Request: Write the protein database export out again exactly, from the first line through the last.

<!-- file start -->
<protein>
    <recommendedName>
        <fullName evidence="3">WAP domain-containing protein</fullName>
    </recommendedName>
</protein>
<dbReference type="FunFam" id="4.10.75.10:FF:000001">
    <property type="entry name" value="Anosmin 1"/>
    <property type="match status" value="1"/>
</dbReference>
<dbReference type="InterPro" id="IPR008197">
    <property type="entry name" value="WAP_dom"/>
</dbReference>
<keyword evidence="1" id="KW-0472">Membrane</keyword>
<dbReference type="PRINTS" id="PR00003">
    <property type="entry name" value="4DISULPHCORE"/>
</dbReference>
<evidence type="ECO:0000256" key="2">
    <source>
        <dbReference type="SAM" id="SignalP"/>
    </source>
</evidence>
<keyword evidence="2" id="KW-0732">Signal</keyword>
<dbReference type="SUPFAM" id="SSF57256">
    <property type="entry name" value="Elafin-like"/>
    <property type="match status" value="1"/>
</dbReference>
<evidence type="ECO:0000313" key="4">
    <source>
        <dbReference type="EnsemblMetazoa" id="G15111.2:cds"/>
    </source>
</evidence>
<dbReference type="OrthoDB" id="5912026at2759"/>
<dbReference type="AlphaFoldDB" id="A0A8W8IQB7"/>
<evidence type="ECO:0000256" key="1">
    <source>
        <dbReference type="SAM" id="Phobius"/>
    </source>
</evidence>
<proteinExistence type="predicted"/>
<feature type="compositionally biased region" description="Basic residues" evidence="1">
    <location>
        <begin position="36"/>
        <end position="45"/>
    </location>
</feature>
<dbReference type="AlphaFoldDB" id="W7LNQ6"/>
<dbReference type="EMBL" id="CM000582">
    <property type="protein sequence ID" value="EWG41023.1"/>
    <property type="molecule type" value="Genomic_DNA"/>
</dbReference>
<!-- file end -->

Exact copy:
<protein>
    <recommendedName>
        <fullName evidence="3">WAP domain-containing protein</fullName>
    </recommendedName>
</protein>
<dbReference type="FunFam" id="4.10.75.10:FF:000001">
    <property type="entry name" value="Anosmin 1"/>
    <property type="match status" value="1"/>
</dbReference>
<dbReference type="InterPro" id="IPR008197">
    <property type="entry name" value="WAP_dom"/>
</dbReference>
<keyword evidence="1" id="KW-0472">Membrane</keyword>
<dbReference type="PRINTS" id="PR00003">
    <property type="entry name" value="4DISULPHCORE"/>
</dbReference>
<evidence type="ECO:0000256" key="2">
    <source>
        <dbReference type="SAM" id="SignalP"/>
    </source>
</evidence>
<keyword evidence="2" id="KW-0732">Signal</keyword>
<dbReference type="SUPFAM" id="SSF57256">
    <property type="entry name" value="Elafin-like"/>
    <property type="match status" value="1"/>
</dbReference>
<evidence type="ECO:0000313" key="4">
    <source>
        <dbReference type="EnsemblMetazoa" id="G15111.2:cds"/>
    </source>
</evidence>
<dbReference type="OrthoDB" id="5912026at2759"/>
<dbReference type="AlphaFoldDB" id="A0A8W8IQB7"/>
<evidence type="ECO:0000256" key="1">
    <source>
        <dbReference type="SAM" id="Phobius"/>
    </source>
</evidence>
<proteinExistence type="predicted"/>
<feature type="compositionally biased region" description="Basic residues" evidence="1">
    <location>
        <begin position="36"/>
        <end position="45"/>
    </location>
</feature>
<dbReference type="AlphaFoldDB" id="W7LNQ6"/>
<dbReference type="EMBL" id="CM000582">
    <property type="protein sequence ID" value="EWG41023.1"/>
    <property type="molecule type" value="Genomic_DNA"/>
</dbReference>